Like so many

Like so many
Sunday February 04, 2007

Hi Alice

I too suffered a great deal as a child, not so much from physical violence, though there was one incredibly harsh belting that I recall. As children the threat of physical chastisement hung over us like a veritable sword of Damocles.
The beating I remember receiving was given to me by my mother. She was furious with my brother and had thrashed him for back chatting her. Questioning the authority of an adult was never permitted. Our mother then proceeded to beat me for having been the person who found the hairbrush she used. This one singular event had a disastrous and profound effect upon me. It left me with a deep seated terror of my own mother and her rage attacks.

The worst of my anguish came from the regular use of fear and humiliation to control ‘the child’, not only at home, but at school and in many other areas where we socialised.

Mixed inextricably amongst all this was of course childhood sexual assault and it is only recently that I have been fully able to come to terms with just how horrific my childhood really was. The sexual assault of a child does not just happen in isolation and is wholly reliant on all of the other insidious control factors which keep the child terrified, compliant and silent. If I had told what was happening to me I risked a very real beating and much more for supposedly ‘lying’. Even admitting that my childhood was horrible has been extremely difficult for me to do, as I was very practised at denial and very much attached to the idea, ‘That it really hadn’t been all that bad or that there were many who had suffered much worse than I’. I realise as a former nurse that indeed there were many more who suffered much worse than I. I have looked after those people in my role as a nurse. I had to eventually own up to my stuff though. There would be no maturity until I did so.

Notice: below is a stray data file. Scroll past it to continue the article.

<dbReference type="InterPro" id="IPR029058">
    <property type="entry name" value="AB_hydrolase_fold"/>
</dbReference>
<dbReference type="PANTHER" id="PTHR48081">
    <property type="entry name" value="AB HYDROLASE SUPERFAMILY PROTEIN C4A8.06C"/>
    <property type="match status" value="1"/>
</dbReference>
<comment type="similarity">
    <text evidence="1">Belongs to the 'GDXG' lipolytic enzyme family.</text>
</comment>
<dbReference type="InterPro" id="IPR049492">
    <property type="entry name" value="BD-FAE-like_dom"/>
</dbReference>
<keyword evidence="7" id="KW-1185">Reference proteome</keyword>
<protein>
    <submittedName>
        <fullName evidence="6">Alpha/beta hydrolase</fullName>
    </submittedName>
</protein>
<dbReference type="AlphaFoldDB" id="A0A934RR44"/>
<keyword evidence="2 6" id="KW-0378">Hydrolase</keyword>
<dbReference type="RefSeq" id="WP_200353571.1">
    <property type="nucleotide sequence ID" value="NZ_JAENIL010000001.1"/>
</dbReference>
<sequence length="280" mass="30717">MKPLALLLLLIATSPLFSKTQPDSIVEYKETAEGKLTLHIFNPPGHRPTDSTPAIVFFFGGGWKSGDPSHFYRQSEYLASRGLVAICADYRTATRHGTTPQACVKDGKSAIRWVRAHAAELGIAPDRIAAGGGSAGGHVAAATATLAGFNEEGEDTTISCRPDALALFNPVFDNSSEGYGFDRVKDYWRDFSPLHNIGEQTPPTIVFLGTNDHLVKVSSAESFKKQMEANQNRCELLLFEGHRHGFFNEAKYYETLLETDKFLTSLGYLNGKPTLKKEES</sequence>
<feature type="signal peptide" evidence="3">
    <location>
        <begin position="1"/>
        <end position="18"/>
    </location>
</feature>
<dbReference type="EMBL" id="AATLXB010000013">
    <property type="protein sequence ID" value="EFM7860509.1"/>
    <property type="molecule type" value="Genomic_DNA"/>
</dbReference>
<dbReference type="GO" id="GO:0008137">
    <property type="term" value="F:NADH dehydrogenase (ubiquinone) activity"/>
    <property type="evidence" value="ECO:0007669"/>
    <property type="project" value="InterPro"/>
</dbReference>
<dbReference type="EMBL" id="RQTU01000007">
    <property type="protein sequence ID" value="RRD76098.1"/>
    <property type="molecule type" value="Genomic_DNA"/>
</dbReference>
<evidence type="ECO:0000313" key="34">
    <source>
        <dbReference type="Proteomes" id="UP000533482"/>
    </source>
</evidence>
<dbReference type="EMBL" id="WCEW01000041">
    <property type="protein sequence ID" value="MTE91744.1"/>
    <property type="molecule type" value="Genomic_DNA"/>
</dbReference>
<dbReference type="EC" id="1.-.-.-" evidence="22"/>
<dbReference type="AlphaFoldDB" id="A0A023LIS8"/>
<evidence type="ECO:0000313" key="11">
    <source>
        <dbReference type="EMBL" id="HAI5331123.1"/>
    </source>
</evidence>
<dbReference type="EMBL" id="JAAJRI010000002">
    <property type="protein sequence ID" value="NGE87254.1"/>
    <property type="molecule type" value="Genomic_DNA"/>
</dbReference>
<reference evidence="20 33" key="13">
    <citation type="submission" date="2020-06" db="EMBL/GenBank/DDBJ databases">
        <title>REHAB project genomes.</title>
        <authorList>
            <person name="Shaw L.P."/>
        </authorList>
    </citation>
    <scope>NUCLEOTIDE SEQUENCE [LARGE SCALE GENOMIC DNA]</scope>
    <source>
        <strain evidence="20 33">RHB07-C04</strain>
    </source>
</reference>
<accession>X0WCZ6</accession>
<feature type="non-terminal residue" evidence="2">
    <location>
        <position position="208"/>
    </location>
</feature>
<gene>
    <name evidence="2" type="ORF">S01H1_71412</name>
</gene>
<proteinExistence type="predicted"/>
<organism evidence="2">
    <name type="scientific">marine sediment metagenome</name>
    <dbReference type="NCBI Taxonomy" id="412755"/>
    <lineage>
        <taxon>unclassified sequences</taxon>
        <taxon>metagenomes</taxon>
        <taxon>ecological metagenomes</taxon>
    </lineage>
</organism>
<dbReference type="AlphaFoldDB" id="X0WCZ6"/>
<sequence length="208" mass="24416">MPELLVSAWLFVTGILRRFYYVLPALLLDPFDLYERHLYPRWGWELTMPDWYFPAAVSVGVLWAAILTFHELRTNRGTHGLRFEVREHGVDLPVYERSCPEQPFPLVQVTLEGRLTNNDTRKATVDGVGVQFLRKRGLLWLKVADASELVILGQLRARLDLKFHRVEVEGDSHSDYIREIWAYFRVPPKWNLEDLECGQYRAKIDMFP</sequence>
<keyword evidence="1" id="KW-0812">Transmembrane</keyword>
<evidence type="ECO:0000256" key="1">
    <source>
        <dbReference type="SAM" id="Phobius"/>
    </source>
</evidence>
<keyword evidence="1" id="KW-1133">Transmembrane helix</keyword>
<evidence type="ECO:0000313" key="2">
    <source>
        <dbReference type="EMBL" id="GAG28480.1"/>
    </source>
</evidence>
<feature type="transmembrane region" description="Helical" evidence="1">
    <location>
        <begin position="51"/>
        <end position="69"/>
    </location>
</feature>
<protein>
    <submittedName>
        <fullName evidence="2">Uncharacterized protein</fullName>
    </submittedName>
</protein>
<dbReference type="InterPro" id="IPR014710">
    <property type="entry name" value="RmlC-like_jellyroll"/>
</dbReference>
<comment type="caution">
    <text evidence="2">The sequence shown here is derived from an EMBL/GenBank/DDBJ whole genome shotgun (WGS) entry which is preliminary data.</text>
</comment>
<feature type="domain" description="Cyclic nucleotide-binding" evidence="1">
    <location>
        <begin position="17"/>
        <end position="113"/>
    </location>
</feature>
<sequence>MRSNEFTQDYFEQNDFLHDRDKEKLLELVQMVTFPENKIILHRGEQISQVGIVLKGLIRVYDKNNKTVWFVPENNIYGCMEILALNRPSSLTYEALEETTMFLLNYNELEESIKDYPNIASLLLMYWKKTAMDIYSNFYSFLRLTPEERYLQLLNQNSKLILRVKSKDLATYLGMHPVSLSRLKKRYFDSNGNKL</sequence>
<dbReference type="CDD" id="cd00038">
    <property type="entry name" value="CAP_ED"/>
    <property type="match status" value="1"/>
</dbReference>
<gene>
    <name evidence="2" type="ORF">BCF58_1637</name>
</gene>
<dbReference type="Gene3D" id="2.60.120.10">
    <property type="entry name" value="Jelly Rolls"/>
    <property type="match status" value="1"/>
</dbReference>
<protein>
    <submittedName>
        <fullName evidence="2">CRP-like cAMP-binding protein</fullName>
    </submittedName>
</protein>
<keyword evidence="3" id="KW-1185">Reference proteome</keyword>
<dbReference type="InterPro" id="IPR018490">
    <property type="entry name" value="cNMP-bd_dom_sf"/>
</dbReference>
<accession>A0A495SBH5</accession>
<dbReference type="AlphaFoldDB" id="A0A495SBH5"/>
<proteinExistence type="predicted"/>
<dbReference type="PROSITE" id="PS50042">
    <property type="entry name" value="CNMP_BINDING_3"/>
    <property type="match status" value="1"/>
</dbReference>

I am also able to see that there positioned amongst all of the terror were some great moments, such as my vivid childhood memories of the land awakening after the rains came and willy wag tails (very impudent little Australian birds). It has been those great memories and my deep deep love of Mother Nature in which I found great comfort when times were really tough.

I am completely estranged from my family of origin as they continue to protect the offenders, both within the family and close to the family. Their disgust and fury at me is because I opened up about our past. I was the one who told. I am having a huge problem getting my head around Forgiveness. I have been able to forgive myself, but I am unable to forgive those who hurt me and who still defend the indefensible. I have tried to, because amongst all of this I understand that the parenting practises etc they inflicted upon us were often a legacy of their own pasts. I read on your website that you specifically addressed the issue of forgiveness in one of your books. Can you please let me know which book that was?

Regards K

AM: Thank you for your letter. I wrote about the damaging function of forgiveness in my articles on this website and my books, but above all in the books BANISHED KNOWLEDGE and THE BODY NEVER LIES. On my website you will also find the enlightening article written by Barbara Rogers on forgiveness.